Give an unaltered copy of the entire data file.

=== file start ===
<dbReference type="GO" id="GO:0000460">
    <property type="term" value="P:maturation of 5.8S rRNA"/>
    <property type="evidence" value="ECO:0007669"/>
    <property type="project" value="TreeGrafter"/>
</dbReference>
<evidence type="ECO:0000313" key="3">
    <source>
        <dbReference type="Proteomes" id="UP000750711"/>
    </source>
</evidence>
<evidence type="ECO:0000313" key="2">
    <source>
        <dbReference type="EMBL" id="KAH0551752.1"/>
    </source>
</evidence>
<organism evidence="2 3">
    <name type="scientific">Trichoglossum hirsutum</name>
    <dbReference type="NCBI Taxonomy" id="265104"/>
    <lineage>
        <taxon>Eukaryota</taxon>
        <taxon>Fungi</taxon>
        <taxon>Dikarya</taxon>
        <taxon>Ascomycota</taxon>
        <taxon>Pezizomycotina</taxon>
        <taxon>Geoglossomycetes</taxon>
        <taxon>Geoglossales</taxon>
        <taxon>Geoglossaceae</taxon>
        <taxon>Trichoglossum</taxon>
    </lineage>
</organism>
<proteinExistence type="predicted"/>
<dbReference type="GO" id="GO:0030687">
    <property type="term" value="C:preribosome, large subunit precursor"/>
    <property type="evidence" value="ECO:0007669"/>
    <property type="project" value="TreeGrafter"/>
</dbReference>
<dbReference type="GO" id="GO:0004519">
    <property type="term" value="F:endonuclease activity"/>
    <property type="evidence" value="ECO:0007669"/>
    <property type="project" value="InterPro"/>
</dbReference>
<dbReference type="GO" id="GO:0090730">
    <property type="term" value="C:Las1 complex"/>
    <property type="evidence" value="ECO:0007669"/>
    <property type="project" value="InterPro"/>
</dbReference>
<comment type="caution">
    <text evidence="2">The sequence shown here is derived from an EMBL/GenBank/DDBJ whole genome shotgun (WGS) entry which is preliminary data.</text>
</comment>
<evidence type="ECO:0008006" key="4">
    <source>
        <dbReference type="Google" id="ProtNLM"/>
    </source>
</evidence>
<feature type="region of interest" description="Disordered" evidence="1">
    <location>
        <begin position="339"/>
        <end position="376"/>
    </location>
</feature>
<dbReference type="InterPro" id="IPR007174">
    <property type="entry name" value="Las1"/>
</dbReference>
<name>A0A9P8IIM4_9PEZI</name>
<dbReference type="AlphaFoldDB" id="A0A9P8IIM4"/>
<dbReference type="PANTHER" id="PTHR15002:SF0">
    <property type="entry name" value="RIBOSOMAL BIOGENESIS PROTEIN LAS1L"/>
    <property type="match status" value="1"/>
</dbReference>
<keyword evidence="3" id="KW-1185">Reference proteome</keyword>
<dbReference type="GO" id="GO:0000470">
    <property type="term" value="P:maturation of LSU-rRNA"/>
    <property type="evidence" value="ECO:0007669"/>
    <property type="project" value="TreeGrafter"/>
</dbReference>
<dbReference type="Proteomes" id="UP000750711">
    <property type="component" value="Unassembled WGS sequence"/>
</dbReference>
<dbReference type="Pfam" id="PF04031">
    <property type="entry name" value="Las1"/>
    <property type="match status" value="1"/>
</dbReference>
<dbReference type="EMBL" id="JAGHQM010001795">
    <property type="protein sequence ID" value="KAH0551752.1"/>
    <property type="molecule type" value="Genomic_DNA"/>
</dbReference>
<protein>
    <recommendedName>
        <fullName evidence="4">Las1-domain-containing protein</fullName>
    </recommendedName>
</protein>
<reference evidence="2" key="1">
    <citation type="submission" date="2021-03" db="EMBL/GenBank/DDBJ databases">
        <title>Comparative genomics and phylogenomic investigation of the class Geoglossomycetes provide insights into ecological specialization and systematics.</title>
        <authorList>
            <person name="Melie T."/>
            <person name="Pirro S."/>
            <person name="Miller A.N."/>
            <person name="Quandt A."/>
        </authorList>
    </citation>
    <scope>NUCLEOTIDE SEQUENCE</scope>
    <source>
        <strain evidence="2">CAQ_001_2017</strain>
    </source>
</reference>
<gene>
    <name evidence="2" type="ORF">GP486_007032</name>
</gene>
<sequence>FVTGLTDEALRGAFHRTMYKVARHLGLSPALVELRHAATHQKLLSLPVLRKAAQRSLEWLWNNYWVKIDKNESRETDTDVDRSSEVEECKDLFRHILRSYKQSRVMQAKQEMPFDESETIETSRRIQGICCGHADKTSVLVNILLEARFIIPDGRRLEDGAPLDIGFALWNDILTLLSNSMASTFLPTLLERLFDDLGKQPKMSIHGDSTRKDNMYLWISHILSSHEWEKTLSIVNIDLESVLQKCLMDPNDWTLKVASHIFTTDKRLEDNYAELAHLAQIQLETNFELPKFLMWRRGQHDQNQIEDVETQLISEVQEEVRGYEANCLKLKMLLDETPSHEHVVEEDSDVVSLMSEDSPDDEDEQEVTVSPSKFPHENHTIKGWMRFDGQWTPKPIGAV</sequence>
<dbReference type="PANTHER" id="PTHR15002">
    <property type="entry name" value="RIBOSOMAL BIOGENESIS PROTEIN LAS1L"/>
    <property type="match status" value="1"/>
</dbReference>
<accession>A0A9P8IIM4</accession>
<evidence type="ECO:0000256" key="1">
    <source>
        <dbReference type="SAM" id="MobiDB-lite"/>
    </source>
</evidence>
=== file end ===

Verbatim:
<dbReference type="GO" id="GO:0000460">
    <property type="term" value="P:maturation of 5.8S rRNA"/>
    <property type="evidence" value="ECO:0007669"/>
    <property type="project" value="TreeGrafter"/>
</dbReference>
<evidence type="ECO:0000313" key="3">
    <source>
        <dbReference type="Proteomes" id="UP000750711"/>
    </source>
</evidence>
<evidence type="ECO:0000313" key="2">
    <source>
        <dbReference type="EMBL" id="KAH0551752.1"/>
    </source>
</evidence>
<organism evidence="2 3">
    <name type="scientific">Trichoglossum hirsutum</name>
    <dbReference type="NCBI Taxonomy" id="265104"/>
    <lineage>
        <taxon>Eukaryota</taxon>
        <taxon>Fungi</taxon>
        <taxon>Dikarya</taxon>
        <taxon>Ascomycota</taxon>
        <taxon>Pezizomycotina</taxon>
        <taxon>Geoglossomycetes</taxon>
        <taxon>Geoglossales</taxon>
        <taxon>Geoglossaceae</taxon>
        <taxon>Trichoglossum</taxon>
    </lineage>
</organism>
<proteinExistence type="predicted"/>
<dbReference type="GO" id="GO:0030687">
    <property type="term" value="C:preribosome, large subunit precursor"/>
    <property type="evidence" value="ECO:0007669"/>
    <property type="project" value="TreeGrafter"/>
</dbReference>
<dbReference type="GO" id="GO:0004519">
    <property type="term" value="F:endonuclease activity"/>
    <property type="evidence" value="ECO:0007669"/>
    <property type="project" value="InterPro"/>
</dbReference>
<dbReference type="GO" id="GO:0090730">
    <property type="term" value="C:Las1 complex"/>
    <property type="evidence" value="ECO:0007669"/>
    <property type="project" value="InterPro"/>
</dbReference>
<comment type="caution">
    <text evidence="2">The sequence shown here is derived from an EMBL/GenBank/DDBJ whole genome shotgun (WGS) entry which is preliminary data.</text>
</comment>
<evidence type="ECO:0008006" key="4">
    <source>
        <dbReference type="Google" id="ProtNLM"/>
    </source>
</evidence>
<feature type="region of interest" description="Disordered" evidence="1">
    <location>
        <begin position="339"/>
        <end position="376"/>
    </location>
</feature>
<dbReference type="InterPro" id="IPR007174">
    <property type="entry name" value="Las1"/>
</dbReference>
<name>A0A9P8IIM4_9PEZI</name>
<dbReference type="AlphaFoldDB" id="A0A9P8IIM4"/>
<dbReference type="PANTHER" id="PTHR15002:SF0">
    <property type="entry name" value="RIBOSOMAL BIOGENESIS PROTEIN LAS1L"/>
    <property type="match status" value="1"/>
</dbReference>
<keyword evidence="3" id="KW-1185">Reference proteome</keyword>
<dbReference type="GO" id="GO:0000470">
    <property type="term" value="P:maturation of LSU-rRNA"/>
    <property type="evidence" value="ECO:0007669"/>
    <property type="project" value="TreeGrafter"/>
</dbReference>
<dbReference type="Proteomes" id="UP000750711">
    <property type="component" value="Unassembled WGS sequence"/>
</dbReference>
<dbReference type="Pfam" id="PF04031">
    <property type="entry name" value="Las1"/>
    <property type="match status" value="1"/>
</dbReference>
<dbReference type="EMBL" id="JAGHQM010001795">
    <property type="protein sequence ID" value="KAH0551752.1"/>
    <property type="molecule type" value="Genomic_DNA"/>
</dbReference>
<protein>
    <recommendedName>
        <fullName evidence="4">Las1-domain-containing protein</fullName>
    </recommendedName>
</protein>
<reference evidence="2" key="1">
    <citation type="submission" date="2021-03" db="EMBL/GenBank/DDBJ databases">
        <title>Comparative genomics and phylogenomic investigation of the class Geoglossomycetes provide insights into ecological specialization and systematics.</title>
        <authorList>
            <person name="Melie T."/>
            <person name="Pirro S."/>
            <person name="Miller A.N."/>
            <person name="Quandt A."/>
        </authorList>
    </citation>
    <scope>NUCLEOTIDE SEQUENCE</scope>
    <source>
        <strain evidence="2">CAQ_001_2017</strain>
    </source>
</reference>
<gene>
    <name evidence="2" type="ORF">GP486_007032</name>
</gene>
<sequence>FVTGLTDEALRGAFHRTMYKVARHLGLSPALVELRHAATHQKLLSLPVLRKAAQRSLEWLWNNYWVKIDKNESRETDTDVDRSSEVEECKDLFRHILRSYKQSRVMQAKQEMPFDESETIETSRRIQGICCGHADKTSVLVNILLEARFIIPDGRRLEDGAPLDIGFALWNDILTLLSNSMASTFLPTLLERLFDDLGKQPKMSIHGDSTRKDNMYLWISHILSSHEWEKTLSIVNIDLESVLQKCLMDPNDWTLKVASHIFTTDKRLEDNYAELAHLAQIQLETNFELPKFLMWRRGQHDQNQIEDVETQLISEVQEEVRGYEANCLKLKMLLDETPSHEHVVEEDSDVVSLMSEDSPDDEDEQEVTVSPSKFPHENHTIKGWMRFDGQWTPKPIGAV</sequence>
<dbReference type="PANTHER" id="PTHR15002">
    <property type="entry name" value="RIBOSOMAL BIOGENESIS PROTEIN LAS1L"/>
    <property type="match status" value="1"/>
</dbReference>
<accession>A0A9P8IIM4</accession>
<evidence type="ECO:0000256" key="1">
    <source>
        <dbReference type="SAM" id="MobiDB-lite"/>
    </source>
</evidence>